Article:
UPDATE: As it turns out, Skanska also sued Forest City. In fact, the contractor sued the developer first (Skanska's lawsuit was filed at 11:36 a.m. today, while Forest City's was filed at 11:52 a.m.), but Forest City publicized its lawsuit before news broke about Skanska's lawsuit.
Last week, Skanska issued a Stop Work Order at Atlantic Yards's first residential tower, the modular B2, citing a dispute over cost overruns, and now developer Forest City Ratner has fired back with a lawsuit. Oh, and Skanska sued Forest City, too. Both lawsuits were filed todaySkanska at 11:36 a.m. and Forest City at 11:52 a.m.in the New York State Supreme Court.
Since Curbed learned about Forest City's suit first (they clearly had a media plan), let's start with them. Before issuing the stop work order, Skanska claimed that the extra costs came because the design for the mods was faulty, but Forest City said that Skanska agreed to a "fixed price" and the problems were the fault of Skanska's own "failures and missteps," which are detailed in the lawsuit. The suit asks the court to declare the Stop Work Order void. A full copy of the complaint hit the Curbed inbox at 12:40 p.m., with a statement from Forest City President and CEO MaryAnne Gilmartin: "Our priority is to reopen our factory and put the employees that Skanska wrongfully furloughed back to work so we can resume construction on B2. Skanska's unilateral action has barred construction from continuing, and this lawsuit is the first of many steps we intend to take to get this building moving again."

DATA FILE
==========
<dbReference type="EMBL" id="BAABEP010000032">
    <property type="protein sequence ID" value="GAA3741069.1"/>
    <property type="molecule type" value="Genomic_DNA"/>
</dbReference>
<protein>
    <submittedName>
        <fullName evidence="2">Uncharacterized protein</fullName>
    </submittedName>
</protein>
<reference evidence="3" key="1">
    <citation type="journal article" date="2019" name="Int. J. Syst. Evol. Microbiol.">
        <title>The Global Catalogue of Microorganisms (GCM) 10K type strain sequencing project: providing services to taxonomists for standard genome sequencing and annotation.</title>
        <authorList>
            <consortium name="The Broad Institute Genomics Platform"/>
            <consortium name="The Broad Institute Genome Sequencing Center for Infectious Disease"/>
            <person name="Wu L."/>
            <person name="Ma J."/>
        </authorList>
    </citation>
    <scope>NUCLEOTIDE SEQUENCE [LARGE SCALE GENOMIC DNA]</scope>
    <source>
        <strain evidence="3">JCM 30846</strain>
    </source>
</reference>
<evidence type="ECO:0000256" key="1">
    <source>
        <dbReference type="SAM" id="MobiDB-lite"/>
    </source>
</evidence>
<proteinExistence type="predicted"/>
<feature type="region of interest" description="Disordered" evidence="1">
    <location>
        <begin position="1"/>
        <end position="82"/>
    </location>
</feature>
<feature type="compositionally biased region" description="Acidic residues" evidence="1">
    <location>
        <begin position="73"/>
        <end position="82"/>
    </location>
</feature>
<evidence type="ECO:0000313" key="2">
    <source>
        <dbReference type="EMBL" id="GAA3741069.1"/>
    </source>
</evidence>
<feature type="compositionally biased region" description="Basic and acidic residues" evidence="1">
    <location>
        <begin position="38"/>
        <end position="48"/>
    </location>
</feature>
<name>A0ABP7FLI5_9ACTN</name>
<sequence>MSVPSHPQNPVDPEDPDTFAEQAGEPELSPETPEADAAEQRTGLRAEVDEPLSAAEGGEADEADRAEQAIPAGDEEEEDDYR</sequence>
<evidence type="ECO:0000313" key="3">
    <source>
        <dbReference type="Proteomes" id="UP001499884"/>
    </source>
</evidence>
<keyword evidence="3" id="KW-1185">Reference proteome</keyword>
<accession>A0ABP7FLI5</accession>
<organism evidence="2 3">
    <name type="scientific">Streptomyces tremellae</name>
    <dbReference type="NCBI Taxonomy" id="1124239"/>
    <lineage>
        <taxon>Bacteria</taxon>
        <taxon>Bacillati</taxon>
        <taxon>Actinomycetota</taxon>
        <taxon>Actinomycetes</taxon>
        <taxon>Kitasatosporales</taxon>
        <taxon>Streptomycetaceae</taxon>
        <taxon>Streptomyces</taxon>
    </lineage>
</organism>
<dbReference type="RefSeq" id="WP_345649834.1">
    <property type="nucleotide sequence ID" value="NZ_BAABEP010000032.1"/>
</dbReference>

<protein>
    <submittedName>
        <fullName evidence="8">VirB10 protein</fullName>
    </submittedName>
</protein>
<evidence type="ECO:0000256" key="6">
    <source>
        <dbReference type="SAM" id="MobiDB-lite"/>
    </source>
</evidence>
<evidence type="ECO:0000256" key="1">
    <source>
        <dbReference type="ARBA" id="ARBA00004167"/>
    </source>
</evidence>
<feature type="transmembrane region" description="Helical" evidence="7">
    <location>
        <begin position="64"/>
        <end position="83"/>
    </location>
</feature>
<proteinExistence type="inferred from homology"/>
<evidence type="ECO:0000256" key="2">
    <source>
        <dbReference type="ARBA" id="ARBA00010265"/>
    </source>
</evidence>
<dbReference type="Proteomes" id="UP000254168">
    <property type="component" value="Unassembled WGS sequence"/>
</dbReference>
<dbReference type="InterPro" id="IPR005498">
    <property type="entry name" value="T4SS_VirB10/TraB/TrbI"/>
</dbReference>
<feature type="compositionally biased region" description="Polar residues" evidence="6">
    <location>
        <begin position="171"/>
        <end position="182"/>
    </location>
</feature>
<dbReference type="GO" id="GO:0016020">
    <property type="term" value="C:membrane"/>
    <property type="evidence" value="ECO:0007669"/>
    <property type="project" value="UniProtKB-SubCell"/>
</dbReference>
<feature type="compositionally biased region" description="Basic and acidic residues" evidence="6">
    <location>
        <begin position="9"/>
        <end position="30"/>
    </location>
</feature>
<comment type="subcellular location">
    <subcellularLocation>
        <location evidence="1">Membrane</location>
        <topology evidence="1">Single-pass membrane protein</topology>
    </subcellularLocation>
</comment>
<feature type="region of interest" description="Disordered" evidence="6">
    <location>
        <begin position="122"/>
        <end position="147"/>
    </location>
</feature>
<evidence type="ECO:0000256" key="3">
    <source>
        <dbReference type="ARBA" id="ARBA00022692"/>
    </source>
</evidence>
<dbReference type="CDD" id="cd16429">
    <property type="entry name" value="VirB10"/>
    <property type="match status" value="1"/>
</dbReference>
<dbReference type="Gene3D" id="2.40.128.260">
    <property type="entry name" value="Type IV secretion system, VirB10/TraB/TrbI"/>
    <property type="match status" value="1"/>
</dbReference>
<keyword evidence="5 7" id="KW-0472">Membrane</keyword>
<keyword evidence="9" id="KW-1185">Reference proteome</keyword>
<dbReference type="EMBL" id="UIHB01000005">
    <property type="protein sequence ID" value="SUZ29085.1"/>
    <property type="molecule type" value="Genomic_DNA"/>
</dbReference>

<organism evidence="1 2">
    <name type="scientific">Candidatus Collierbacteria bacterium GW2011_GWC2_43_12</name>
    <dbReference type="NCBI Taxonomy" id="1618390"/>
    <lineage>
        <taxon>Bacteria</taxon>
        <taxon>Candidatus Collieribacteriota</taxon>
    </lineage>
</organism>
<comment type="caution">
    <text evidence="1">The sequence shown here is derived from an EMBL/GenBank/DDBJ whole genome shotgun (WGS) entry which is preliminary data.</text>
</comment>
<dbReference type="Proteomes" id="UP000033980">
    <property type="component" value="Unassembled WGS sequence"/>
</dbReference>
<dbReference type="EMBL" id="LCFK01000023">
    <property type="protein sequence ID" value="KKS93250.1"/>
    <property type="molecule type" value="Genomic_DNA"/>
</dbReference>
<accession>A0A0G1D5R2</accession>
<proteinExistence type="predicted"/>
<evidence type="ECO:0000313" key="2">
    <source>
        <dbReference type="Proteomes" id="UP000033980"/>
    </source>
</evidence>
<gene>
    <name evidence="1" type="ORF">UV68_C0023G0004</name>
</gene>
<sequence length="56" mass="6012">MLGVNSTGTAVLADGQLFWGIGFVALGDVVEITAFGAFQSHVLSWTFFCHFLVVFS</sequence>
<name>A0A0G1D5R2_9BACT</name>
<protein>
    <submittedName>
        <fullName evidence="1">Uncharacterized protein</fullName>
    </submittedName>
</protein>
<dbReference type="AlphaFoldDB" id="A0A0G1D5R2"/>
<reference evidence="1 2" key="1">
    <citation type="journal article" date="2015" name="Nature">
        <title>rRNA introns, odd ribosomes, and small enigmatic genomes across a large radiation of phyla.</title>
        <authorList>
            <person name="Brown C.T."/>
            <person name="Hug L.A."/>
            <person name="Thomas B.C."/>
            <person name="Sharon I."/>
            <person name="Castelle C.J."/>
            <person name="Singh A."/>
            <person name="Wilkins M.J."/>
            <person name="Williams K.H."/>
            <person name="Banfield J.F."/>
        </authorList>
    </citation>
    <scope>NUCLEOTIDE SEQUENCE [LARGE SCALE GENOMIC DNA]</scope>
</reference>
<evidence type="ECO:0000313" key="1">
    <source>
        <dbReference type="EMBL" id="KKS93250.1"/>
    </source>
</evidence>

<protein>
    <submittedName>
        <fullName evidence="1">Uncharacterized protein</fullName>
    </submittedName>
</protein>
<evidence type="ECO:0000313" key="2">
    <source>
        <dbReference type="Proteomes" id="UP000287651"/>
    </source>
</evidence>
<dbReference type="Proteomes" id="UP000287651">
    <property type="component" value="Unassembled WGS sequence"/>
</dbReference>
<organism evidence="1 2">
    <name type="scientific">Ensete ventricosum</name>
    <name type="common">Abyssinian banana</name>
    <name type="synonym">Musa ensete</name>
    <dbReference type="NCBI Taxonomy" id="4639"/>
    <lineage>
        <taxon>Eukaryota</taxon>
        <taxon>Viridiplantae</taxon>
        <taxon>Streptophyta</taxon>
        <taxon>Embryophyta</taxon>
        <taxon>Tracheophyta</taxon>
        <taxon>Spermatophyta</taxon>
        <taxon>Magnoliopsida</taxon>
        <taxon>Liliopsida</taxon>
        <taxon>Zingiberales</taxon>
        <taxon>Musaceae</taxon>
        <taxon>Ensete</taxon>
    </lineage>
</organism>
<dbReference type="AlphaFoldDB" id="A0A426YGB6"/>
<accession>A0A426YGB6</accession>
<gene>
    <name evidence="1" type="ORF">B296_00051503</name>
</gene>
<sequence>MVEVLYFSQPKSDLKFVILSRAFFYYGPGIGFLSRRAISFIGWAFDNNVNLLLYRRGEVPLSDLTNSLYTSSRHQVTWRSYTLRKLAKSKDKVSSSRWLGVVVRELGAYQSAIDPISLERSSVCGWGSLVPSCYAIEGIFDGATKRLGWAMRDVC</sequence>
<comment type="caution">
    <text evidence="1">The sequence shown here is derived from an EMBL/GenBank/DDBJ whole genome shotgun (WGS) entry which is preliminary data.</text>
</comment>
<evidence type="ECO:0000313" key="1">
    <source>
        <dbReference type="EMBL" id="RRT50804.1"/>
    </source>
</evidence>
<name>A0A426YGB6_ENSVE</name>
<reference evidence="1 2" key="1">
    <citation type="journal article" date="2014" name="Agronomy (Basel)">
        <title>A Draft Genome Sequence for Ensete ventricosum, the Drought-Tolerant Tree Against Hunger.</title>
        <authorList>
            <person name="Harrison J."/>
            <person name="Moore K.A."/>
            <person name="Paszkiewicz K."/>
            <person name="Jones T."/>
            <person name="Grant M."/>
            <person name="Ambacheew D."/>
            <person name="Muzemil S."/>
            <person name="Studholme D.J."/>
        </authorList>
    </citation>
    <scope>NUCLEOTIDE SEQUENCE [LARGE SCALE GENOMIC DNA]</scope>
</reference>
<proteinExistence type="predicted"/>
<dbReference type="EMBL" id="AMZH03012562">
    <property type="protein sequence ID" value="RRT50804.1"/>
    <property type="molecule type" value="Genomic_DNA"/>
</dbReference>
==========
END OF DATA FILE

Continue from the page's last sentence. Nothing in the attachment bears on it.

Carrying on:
Forest City's suit alleges that Skanska "failed to perform" from the outset of the development, and that the company and "the personnel it assigned" to B2 "lacked the skill, experience and diligence to complete [B2] in accordance with the promised schedule and price." It continues: